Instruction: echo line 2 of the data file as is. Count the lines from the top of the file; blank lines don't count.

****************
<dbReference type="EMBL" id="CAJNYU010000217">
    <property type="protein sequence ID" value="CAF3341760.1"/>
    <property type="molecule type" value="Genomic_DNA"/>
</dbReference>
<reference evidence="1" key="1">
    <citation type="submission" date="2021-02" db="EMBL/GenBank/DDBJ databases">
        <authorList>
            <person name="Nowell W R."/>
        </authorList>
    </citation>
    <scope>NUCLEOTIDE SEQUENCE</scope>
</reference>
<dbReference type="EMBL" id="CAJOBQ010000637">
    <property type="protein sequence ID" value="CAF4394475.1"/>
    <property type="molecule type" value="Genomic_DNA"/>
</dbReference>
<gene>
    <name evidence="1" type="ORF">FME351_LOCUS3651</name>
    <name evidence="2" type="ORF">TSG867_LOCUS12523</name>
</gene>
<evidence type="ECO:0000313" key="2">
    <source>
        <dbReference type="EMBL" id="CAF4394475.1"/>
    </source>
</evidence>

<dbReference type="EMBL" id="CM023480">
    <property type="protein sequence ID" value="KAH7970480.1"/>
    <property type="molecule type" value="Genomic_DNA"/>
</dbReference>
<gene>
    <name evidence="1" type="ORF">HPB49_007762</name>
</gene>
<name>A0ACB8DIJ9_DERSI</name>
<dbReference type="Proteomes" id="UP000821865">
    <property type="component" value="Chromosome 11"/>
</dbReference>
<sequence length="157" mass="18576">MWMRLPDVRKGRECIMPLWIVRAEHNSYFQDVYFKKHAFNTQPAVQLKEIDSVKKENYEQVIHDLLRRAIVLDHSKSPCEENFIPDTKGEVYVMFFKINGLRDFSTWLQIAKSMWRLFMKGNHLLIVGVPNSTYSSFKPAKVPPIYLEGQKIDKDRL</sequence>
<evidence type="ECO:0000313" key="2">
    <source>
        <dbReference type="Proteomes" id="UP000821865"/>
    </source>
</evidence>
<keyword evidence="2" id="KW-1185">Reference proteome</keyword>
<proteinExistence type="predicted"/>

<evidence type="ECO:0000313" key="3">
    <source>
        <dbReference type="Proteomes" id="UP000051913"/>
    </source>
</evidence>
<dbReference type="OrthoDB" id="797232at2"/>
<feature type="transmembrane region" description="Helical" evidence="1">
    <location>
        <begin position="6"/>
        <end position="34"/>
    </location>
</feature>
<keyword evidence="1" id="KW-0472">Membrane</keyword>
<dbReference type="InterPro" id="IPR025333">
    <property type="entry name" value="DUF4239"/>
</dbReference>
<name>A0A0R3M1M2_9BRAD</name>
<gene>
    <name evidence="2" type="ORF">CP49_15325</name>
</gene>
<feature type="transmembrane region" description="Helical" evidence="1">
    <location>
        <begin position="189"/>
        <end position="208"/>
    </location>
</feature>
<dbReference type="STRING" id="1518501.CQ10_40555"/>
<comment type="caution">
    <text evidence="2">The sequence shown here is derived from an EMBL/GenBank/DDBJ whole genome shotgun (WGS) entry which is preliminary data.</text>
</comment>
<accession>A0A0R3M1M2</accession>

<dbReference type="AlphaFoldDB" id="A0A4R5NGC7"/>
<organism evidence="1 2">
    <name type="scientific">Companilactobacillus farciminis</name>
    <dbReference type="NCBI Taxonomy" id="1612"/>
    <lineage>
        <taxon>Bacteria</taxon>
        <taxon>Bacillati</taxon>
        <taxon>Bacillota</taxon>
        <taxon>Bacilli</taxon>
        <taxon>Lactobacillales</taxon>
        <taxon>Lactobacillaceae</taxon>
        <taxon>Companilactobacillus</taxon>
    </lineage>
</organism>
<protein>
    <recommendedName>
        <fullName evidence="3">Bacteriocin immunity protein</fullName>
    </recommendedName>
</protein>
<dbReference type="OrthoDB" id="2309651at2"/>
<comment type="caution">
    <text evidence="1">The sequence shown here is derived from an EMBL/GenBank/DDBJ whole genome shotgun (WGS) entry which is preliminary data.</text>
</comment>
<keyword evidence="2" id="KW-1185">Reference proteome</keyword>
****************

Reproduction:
    <property type="protein sequence ID" value="CAF3341760.1"/>